7. I haven’t finished the article yet but my respect for it jumped through the roof when I saw Mackinder mentioned (30 times actually, good job!)

  8. KA says:

    Blaming the failure in Iraq on Iran and Syria is like blaming Kissinger for Watergate .

  9. Big Bill says:
    @Added Reality

    I wondered the same. John the Navigator and Columbus came a bit before that. But they were not military endeavors, but strictly commercial.

    • Replies: @Added Reality
  10. War for Blair Mountain [AKA "Battle for Blair Mountain"] says:

    Our scummy White Elites since the early 1970s have implemented a policy of systematically destroying a Native Born White American Engineering-Tech-Medical Workforce by importing Chinese Legal Immigrant Scab Workers. Thousands of years of Native Born White American Engineering-Tech-Scientific-Medical experience will be lost forever…The new Chinese Overlords in post-White “US” will make certain that this is a permanent state of affairs.

    The scale of the Treason is monumental….And its driven by enormous White Male Mega-CEO Greed…The White Liberal Mega-CEO Greedy Cheating Class.

    • Replies: @Wizard of Oz
  11. @Big Bill

    I looked through the list of events of 1602, and the only possible candidate seems to be the founding of the Dutch East India company.

    Also, John the navigator? Do you mean Henry the navigator?

  12. Realist says:
    @Astuteobservor II

    “my one and only question: is there anything the usa can do to stop this?”

    No. Too many stupid people in the USA.

    • Replies: @Wizard of Oz
  13. Johann says:

    I was pleasantly surprised reading this article. To find so much erudition and clear thinking in anything printed in the American Imperial media today is breath taking. Right now the soi disant Americans are running around talking and opining on an insignificance of the so called Kaitlyn whatever or they spend countless hours mastering the art of the inflatable football. To find an article that is researched so well and makes so much sense in the present day world situation is outstanding. It makes the American billion dollar Foreign policy of the present Obama/Biden regime appear to be something children make up on the play ground. Kerry, the idiot, Biden the idiot, Hilary the lying idiot, Obama the street thug are the leaders that the brainless American populace have chosen. O tempora! O mores!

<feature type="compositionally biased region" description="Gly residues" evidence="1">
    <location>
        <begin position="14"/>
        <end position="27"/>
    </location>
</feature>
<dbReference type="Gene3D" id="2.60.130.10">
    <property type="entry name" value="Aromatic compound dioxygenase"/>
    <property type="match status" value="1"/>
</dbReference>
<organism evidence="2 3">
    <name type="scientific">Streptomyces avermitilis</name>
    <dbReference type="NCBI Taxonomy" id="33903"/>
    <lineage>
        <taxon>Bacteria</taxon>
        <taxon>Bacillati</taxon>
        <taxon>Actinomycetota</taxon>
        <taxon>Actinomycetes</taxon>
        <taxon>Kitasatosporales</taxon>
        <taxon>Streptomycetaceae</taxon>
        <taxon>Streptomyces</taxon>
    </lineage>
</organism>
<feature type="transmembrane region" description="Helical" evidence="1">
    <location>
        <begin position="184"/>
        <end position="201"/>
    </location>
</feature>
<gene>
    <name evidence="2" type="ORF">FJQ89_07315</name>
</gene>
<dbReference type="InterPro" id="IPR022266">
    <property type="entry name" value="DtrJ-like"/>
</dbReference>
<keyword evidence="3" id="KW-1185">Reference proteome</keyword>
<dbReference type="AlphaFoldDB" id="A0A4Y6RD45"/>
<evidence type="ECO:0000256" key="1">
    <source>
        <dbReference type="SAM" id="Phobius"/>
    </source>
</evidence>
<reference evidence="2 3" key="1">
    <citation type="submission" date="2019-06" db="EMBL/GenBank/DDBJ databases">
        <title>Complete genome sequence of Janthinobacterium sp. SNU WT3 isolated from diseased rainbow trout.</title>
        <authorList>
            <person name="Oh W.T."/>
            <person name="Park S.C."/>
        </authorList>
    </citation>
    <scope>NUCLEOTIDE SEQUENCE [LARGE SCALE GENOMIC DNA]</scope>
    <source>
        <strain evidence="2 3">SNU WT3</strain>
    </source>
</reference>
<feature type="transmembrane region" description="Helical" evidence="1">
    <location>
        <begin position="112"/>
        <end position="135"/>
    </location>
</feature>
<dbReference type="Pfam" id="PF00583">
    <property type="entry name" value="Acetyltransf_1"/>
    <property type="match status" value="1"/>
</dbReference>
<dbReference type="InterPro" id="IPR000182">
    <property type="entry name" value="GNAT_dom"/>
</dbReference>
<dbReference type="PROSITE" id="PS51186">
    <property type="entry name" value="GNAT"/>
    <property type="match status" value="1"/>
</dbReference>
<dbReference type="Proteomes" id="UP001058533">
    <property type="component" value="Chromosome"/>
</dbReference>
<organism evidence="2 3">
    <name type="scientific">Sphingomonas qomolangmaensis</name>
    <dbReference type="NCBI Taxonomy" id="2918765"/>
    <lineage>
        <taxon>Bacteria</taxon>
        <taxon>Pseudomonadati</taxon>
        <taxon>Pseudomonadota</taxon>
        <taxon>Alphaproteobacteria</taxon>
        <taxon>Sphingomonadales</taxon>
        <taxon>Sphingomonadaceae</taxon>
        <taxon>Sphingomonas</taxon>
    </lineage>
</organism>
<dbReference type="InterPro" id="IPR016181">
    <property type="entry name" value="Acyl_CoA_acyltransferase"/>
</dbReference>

14. Sean says:

    Asian Infrastructure Investment Bank. China’s leadership sees this institution as a future regional and, in the end, Eurasian alternative to the U.S.-dominated World Bank. So far, despite pressure from Washington not to join, 14 key countries, including close U.S. allies like Germany, Great Britain, Australia, and South Korea, have signed on

    That really got the US’s attention, and they publically complained about Britain joining.

    In a decade or two, should the need arise, China will be ready to surgically slice through Washington’s continental encirclement at a few strategic points without having to confront the full global might of the U.S. military, potentially rendering the vast American armada of carriers, cruisers, drones, fighters, and submarines redundant

    Interesting and new to me. But isn’t the real potential encirclement of the Chinese by countries such as Russia and India? I think the Chinese will not confront the US for fear of provoking an antiChina alliance. (Russia would love to be a partner with the US).

    My bet is the US will be kept happy for another generation, until the time China will have turned into Giant Hong Kong, a mega state that will be too powerful for the US or anyone else to constrain.

    • Replies: @Seamus Padraig
    , @Anonymous
  15. Andrei Martyanov [AKA "SmoothieX12"] says: • Website

    Mackinder in his “Democratic Ideals and Reality” speaks openly that in the end it is human, who defines history, not merely geopolitics. Geopolitical prism is just a tool in viewing one of the facets of the world. WW II changed a lot and this change is what being ignored by many geopolitical scholars. After all, Mackinder “predicted” that GB, USA and Chine “will lead the way”, he didn’t elaborate where to;-)

  16. Vendetta says:

    America took the same trillion China spent on these world-altering projects and pissed it away fighting jihadist peasants and securing dirt roads in Afghanistan.

    A big thank you to Obama, Bush, Clinton, and all the others in Washington who helped run this country into the ground.